Past, present and future. Throughout history, shoes and the materials that form them, have evolved even in totally divergent aspects: there have been used metals, leather, palm-tree leaves, wood of different kinds, embroidery and a long list of diverse materials. Regarding the height of the heels we also check notable differences: with platforms, pegs, flat, lifts, Venecian plates or the famous Louis XV shoes. But, without any doubt, design in each age is notoriously different, and in some cases, they even show a bit of unusual aggressiveness, let’s remember the Anjou footwear with the tips up, the Egyptian engraved sandals, the boots of the Middle Ages or the footwear belonging to a specific group of the population. The thing is that observing the evolution of footwear is, in some cases, to study the history of humanity.
The footwear manufacture process starts its mechanization in the last part of the 19th century, at that time there started to appear the new drill or sew or cut machines, among others, slowly moved, and the heaviest ones, with animal drawn or hydraulic forces. The appearance of the electric energy leads to a definite impulse in the mechanization of manufacture. It is in the first part of the 20th century when footwear industry experiments the definitive step from artisan industry to mass-production. In the region of La Rioja, since the 70s it was produced an important concentration of companies that dedicate their efforts to this sector, locating themselves basically in Arnedo and its surroundings. Starting with an important craftsmanship tradition, they knew how to develop an industry of first economic order for the region. There was then an industrial development that allowed factories to acquire more advanced technologies and to contribute their best products, improving the productivity.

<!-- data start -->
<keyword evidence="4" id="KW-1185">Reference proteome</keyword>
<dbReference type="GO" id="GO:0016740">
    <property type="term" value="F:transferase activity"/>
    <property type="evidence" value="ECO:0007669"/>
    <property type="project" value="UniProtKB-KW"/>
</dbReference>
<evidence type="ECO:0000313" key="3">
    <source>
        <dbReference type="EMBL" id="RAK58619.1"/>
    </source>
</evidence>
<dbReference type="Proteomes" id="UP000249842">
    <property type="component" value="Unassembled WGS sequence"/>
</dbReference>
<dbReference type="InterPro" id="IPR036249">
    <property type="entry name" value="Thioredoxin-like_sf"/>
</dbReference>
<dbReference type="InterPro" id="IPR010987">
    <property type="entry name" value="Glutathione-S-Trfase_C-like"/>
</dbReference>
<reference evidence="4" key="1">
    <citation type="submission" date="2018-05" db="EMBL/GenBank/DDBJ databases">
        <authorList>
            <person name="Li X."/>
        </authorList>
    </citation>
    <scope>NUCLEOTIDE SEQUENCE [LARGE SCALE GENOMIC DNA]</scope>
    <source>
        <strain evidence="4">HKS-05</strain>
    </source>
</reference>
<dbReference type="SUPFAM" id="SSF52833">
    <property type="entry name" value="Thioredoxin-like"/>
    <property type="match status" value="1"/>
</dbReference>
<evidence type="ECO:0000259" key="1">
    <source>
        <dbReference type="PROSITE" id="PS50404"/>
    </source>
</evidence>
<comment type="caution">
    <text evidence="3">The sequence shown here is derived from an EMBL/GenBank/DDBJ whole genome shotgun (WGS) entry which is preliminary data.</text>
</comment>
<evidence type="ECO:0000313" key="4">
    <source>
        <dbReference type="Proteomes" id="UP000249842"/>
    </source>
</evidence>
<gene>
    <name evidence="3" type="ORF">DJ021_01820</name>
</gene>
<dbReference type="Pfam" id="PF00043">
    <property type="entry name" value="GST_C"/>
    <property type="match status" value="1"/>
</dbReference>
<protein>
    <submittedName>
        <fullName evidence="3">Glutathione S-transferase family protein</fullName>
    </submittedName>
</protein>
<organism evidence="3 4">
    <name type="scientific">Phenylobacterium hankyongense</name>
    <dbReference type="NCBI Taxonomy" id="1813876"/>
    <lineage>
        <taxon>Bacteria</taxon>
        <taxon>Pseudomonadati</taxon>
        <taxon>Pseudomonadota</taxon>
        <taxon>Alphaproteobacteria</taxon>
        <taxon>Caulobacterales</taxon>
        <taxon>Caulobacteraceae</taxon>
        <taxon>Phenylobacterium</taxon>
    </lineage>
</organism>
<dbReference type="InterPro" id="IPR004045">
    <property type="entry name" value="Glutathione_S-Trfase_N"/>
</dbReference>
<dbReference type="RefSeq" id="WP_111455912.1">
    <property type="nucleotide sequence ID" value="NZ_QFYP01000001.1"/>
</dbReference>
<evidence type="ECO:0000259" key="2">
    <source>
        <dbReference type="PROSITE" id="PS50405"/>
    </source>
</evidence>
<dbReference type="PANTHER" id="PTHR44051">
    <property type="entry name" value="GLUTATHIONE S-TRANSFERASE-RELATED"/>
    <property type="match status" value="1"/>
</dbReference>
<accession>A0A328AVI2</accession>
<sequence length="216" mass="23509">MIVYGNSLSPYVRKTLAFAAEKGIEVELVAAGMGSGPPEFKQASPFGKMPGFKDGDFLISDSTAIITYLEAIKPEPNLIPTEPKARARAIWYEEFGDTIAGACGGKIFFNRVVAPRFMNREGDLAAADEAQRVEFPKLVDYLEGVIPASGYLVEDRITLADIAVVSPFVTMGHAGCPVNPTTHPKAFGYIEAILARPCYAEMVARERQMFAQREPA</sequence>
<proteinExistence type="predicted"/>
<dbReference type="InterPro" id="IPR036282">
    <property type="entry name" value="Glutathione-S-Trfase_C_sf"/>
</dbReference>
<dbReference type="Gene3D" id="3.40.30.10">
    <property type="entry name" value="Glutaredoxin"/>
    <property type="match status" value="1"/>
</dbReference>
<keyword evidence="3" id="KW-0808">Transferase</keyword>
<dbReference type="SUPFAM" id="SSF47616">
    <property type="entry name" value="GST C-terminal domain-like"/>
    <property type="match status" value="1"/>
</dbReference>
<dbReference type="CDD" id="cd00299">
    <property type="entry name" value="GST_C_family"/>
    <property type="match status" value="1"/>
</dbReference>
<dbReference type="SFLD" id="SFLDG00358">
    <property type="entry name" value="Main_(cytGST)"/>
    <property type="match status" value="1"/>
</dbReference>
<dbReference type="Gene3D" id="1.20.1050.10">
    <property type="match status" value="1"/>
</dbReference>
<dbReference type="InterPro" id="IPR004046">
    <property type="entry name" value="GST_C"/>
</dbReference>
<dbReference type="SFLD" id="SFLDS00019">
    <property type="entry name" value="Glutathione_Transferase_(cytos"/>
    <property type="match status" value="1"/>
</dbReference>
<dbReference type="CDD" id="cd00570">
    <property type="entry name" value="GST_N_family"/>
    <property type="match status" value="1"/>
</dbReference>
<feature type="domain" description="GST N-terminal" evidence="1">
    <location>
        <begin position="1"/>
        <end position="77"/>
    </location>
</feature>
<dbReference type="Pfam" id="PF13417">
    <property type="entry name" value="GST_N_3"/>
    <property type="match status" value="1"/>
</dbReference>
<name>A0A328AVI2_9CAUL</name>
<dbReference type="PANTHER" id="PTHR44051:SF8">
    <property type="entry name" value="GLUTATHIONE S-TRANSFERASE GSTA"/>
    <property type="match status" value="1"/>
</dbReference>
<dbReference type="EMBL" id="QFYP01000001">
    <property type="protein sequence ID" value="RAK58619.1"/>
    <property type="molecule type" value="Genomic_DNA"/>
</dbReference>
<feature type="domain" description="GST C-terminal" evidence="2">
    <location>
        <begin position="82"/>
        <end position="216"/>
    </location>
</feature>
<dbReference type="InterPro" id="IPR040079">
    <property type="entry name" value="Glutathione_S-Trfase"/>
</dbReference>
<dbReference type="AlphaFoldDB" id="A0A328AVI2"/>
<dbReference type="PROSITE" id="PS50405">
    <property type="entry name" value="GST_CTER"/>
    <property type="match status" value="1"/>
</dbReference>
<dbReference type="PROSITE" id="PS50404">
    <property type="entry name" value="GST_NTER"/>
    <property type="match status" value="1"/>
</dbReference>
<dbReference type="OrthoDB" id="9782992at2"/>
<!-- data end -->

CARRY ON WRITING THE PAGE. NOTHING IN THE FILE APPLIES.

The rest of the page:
Despite this added value, currently, the design process and footwear manufacture is an artisan procedure in which you reach the top sole through the elaboration of sketches and manual construction of prototypes. A new model or line of footwear rises from the election and redesign of the shape that will mark its final form. Modellers in footwear companies make sketches of the new products, and then, in collaboration with the shoe-maker who selects the starting shape to adapting it to the required design. Once the first prototypes are built, the new designs are expressed on them and they obtain the members of the cut (top part of the shoe) that will define the shoe.